Temporal changes in soil C-N-P stoichiometry over the past 60 years across subtropical China

Zaipeng Yu, Minhuang Wang, Zhiqun Huang*, Teng Chiu Lin, Matthew A. Vadeboncoeur, Eric B. Searle, Han Y.H. Chen

*Corresponding author for this work

Research output: Contribution to journalArticlepeer-review

104 Citations (Scopus)


Controlled experiments have shown that global changes decouple the biogeochemical cycles of carbon (C), nitrogen (N), and phosphorus (P), resulting in shifting stoichiometry that lies at the core of ecosystem functioning. However, the response of soil stoichiometry to global changes in natural ecosystems with different soil depths, vegetation types, and climate gradients remains poorly understood. Based on 2,736 observations along soil profiles of 0–150 cm depth from 1955 to 2016, we evaluated the temporal changes in soil C-N-P stoichiometry across subtropical China, where soils are P-impoverished, with diverse vegetation, soil, and parent material types and a wide range of climate gradients. We found a significant overall increase in soil total C concentration and a decrease in soil total P concentration, resulting in increasing soil C:P and N:P ratios during the past 60 years across all soil depths. Although average soil N concentration did not change, soil C:N increased in topsoil while decreasing in deeper soil. The temporal trends in soil C-N-P stoichiometry differed among vegetation, soil, parent material types, and spatial climate variations, with significantly increased C:P and N:P ratios for evergreen broadleaf forest and highly weathered Ultisols, and more pronounced temporal changes in soil C:N, N:P, and C:P ratios at low elevations. Our sensitivity analysis suggests that the temporal changes in soil stoichiometry resulted from elevated N deposition, rising atmospheric CO2 concentration and regional warming. Our findings revealed that the responses of soil C-N-P and stoichiometry to long-term global changes have occurred across the whole soil depth in subtropical China and the magnitudes of the changes in soil stoichiometry are dependent on vegetation types, soil types, and spatial climate variations.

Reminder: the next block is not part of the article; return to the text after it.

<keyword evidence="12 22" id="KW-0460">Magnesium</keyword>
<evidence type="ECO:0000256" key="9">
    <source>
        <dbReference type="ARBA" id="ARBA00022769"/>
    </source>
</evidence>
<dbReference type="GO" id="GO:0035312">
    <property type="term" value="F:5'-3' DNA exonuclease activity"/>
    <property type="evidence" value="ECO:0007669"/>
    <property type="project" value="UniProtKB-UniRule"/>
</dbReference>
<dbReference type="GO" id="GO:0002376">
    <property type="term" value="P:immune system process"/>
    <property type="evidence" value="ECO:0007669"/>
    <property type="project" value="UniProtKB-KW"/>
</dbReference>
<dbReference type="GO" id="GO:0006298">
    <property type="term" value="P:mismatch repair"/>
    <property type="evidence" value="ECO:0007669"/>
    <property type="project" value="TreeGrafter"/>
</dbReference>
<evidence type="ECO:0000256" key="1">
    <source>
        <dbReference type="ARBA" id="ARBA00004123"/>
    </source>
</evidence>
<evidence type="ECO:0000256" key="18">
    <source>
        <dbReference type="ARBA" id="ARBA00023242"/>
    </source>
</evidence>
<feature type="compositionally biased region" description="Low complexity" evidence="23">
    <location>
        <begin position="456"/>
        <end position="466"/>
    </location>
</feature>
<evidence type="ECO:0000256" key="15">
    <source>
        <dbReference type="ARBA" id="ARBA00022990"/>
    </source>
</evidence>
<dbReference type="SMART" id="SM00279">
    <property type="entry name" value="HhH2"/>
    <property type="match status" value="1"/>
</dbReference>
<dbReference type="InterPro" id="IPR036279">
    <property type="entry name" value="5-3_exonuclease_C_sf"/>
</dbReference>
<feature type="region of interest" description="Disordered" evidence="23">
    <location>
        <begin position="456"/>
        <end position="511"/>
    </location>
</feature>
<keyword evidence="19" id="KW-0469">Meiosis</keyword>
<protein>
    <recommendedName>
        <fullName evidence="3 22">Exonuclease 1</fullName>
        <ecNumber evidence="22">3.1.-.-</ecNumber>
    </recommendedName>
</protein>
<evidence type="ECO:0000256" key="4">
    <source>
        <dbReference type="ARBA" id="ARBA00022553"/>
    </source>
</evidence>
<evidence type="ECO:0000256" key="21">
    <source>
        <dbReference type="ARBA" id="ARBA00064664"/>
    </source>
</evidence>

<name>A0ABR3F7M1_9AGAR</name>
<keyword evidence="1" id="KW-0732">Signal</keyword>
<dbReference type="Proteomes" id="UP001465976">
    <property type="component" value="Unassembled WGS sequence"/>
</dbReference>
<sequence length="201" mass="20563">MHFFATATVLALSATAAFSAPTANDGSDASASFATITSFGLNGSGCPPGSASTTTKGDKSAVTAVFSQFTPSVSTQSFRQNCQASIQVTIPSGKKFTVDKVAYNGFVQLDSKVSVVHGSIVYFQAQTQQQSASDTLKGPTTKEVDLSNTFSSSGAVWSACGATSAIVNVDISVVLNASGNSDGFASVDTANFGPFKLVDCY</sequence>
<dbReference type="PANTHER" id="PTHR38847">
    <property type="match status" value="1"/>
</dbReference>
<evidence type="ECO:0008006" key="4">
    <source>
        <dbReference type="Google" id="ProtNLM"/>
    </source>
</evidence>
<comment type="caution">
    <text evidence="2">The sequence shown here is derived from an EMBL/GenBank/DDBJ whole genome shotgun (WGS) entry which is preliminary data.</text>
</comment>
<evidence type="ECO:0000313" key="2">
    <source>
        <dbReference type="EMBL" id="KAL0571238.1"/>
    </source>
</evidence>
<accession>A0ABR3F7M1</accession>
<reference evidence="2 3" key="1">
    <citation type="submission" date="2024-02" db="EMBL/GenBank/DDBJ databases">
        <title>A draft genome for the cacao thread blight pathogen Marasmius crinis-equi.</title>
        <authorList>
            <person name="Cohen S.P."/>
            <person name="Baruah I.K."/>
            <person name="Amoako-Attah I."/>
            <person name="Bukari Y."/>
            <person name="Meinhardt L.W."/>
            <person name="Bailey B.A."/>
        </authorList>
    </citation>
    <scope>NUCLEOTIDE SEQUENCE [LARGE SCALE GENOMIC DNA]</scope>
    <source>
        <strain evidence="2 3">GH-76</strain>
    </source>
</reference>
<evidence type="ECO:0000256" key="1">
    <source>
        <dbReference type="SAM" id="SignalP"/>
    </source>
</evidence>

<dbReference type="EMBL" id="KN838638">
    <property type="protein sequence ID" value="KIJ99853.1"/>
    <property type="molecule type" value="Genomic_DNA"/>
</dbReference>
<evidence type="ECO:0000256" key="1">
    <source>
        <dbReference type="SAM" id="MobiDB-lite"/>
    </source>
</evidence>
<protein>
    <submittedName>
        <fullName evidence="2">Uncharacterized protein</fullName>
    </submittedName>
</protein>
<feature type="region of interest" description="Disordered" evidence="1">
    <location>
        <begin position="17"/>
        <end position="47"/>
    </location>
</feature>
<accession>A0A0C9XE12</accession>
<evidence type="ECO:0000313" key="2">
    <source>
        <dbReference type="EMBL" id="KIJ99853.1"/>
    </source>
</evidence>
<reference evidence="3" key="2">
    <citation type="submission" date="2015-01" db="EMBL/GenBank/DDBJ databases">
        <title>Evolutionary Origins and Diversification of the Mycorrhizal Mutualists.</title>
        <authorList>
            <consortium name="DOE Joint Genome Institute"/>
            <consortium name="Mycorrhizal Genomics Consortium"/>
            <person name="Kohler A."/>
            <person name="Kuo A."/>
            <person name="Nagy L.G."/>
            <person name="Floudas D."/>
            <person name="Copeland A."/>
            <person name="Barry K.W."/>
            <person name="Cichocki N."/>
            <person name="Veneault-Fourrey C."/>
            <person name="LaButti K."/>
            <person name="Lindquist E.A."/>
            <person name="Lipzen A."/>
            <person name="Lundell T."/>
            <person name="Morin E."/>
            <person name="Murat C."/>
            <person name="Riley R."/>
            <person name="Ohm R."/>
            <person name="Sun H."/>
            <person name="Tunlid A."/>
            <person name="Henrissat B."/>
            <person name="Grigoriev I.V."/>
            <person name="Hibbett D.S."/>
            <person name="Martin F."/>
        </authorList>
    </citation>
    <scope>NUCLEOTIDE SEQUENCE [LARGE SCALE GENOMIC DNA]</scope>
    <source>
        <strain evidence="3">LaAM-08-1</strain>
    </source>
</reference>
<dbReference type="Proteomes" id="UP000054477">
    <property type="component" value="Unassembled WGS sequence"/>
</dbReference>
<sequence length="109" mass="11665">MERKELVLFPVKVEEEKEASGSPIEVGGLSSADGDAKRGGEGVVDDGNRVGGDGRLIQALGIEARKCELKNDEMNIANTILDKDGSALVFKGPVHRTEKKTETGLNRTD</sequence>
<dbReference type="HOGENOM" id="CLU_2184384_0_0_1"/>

Original languageEnglish
Pages (from-to)1308-1320
Number of pages13
JournalGlobal Change Biology
Issue number3
Publication statusPublished - 2018 Mar


  • climate gradient
  • deep soil
  • global change
  • low P soil
  • soil parent material
  • soil type
  • vegetation type

ASJC Scopus subject areas

  • Global and Planetary Change
  • Environmental Chemistry
  • Ecology
  • General Environmental Science


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